Monitoring lipid and haematological abnormalities in paediatric patients on antiretroviral therapy at a Community Health Centre in the Cape Metropole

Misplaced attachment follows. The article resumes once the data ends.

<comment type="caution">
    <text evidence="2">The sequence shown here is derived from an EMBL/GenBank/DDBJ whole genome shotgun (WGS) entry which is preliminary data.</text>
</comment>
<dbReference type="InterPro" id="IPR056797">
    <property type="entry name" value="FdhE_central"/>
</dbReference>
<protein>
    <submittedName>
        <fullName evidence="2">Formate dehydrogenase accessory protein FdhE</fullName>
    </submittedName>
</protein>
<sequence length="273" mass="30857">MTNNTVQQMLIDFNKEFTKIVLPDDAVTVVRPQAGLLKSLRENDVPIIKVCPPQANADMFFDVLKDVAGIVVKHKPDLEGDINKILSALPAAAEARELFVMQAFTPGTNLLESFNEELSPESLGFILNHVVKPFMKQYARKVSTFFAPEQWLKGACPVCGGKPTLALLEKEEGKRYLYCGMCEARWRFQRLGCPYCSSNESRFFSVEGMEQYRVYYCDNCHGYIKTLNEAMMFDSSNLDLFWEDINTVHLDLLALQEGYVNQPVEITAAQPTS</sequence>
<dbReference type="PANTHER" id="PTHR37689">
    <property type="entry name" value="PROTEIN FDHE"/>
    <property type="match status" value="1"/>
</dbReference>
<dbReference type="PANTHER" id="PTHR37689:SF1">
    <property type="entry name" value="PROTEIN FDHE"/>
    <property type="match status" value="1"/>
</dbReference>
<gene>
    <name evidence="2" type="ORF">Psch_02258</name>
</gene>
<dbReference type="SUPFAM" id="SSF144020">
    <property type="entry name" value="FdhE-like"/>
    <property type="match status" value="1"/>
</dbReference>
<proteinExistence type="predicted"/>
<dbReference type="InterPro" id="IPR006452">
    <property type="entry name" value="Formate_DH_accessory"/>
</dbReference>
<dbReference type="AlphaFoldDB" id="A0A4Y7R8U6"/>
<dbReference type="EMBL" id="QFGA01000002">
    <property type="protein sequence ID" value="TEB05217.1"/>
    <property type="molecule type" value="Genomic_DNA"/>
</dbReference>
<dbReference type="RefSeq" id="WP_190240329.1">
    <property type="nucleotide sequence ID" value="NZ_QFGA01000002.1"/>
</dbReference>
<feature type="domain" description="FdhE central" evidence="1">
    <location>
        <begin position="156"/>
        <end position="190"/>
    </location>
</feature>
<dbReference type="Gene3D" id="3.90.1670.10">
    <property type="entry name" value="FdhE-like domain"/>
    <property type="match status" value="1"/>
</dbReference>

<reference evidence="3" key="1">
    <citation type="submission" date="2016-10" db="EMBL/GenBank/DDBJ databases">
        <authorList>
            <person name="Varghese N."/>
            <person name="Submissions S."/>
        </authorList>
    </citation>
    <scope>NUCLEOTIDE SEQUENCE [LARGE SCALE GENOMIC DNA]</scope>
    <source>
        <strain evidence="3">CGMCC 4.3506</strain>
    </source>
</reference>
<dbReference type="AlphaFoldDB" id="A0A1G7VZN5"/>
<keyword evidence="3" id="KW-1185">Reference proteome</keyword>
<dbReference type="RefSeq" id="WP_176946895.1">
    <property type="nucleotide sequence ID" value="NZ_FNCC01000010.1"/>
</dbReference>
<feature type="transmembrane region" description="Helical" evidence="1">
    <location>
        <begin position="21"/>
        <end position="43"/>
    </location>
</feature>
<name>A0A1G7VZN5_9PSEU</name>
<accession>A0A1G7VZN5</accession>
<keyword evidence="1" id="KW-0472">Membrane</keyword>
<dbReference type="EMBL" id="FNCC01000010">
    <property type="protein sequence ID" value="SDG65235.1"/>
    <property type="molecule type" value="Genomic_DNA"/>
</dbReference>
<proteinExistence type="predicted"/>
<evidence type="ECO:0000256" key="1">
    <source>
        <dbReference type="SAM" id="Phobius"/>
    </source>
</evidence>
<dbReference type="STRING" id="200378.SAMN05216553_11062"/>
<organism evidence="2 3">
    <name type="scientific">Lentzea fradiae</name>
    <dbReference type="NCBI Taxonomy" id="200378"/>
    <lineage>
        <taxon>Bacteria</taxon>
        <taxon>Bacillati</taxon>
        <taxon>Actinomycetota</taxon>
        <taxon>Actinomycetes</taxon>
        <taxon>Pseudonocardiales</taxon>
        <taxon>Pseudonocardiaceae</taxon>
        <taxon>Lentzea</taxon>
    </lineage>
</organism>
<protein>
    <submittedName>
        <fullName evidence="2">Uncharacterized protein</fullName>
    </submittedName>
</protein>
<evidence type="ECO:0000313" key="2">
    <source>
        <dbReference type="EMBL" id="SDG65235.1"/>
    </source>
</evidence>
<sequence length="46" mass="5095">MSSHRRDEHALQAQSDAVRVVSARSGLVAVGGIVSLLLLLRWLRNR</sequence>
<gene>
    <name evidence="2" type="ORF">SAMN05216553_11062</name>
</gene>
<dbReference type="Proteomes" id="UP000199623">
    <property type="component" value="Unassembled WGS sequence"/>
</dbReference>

South Africa faces a huge Human Immunodeficiency Virus (HIV) burden with more than 400,000 children currently on antiretroviral therapy (ART). Studies on lipid and haematological profile changes in paediatrics are of particular interest since these children are exposed to ART in the course of a developmentally significant period and will possibly have longer collective exposure to ART. As such, monitoring for adverse effects, including lipid and haematological abnormalities, is essential for curtailing morbidity and mortality rates of children on ART. There is a dearth of studies assessing lipid and haematological abnormalities in the South African paediatric population on ART where genetic differences, co-morbidities, malnutrition and use of traditional medicines, all influence the safety profile of a drug. The goal of this study was twofold: Firstly to identify a suitable parameter for assessing lipid and haematological abnormalities in paediatrics on Antiretroviral (ARV) treatment using available secondary data and secondly, to assess prescriber adherence to routine monitoring tests in the ART guidelines. This study was a retrospective review of secondary data obtained from 168 patient clinical records at a Community Health Centre in the Cape Metropole, Western Cape and corresponding laboratory data from the National Health Laboratory Service (NHLS) database. Appropriate cholesterol, triglyceride, haemoglobin and neutrophil test results were compared against the standard reference ranges/values. The Chi-Squared test identified associations between total cholesterol (TC) /triglycerides and haemoglobin (Hb)/neutrophil and other independent variables. Evaluation of health care provider adherence to routine monitoring tests was assessed against relevant national ARV management guidelines. There was a paucity of baseline data for all laboratory markers and infrequent follow-up tests were ordered by healthcare providers. This precluded the measurement of changing lipid and haematological levels and an alternative parameter, viz., the highest available laboratory test value for each marker per patient, was assessed against reference values/ranges. Only nine out of the 36 (25%) patients on an AZT regimen had any Hb or neutrophil laboratory tests performed and 23 and two out of 97 (24% and 2%) patients, respectively, on a protease inhibitor (PI) had a TC and triglyceride laboratory test performed. Anaemia was detected in 45.5 % of children below five years of age, in 21.7% between ages of six and 11 and in 65.5 % between 12 and 14 years of age. Neutropenia was detected in 25.6% of children below five years of age and in 50% aged between six and 11. Hypercholesterolemia was found in 13.1% of patients. The only statistically statistical associations were found between the TC and CD4 count in children aged six to 14 years (χ2=5.000; p=0.025) and between neutrophil counts and viral load in children aged six to 14 years (χ2=6.4532; p=0.0240). A significant association was also found between Hb levels and viral load (χ2=7.000; p=0.008). In the absence of baseline test results and routine monitoring of haematological and lipid profiles, this study presents a potential alternative marker for assessing lipid and haematological abnormalities using the highest level of neutrophil, Hb, TC and triglycerides recorded for each patient.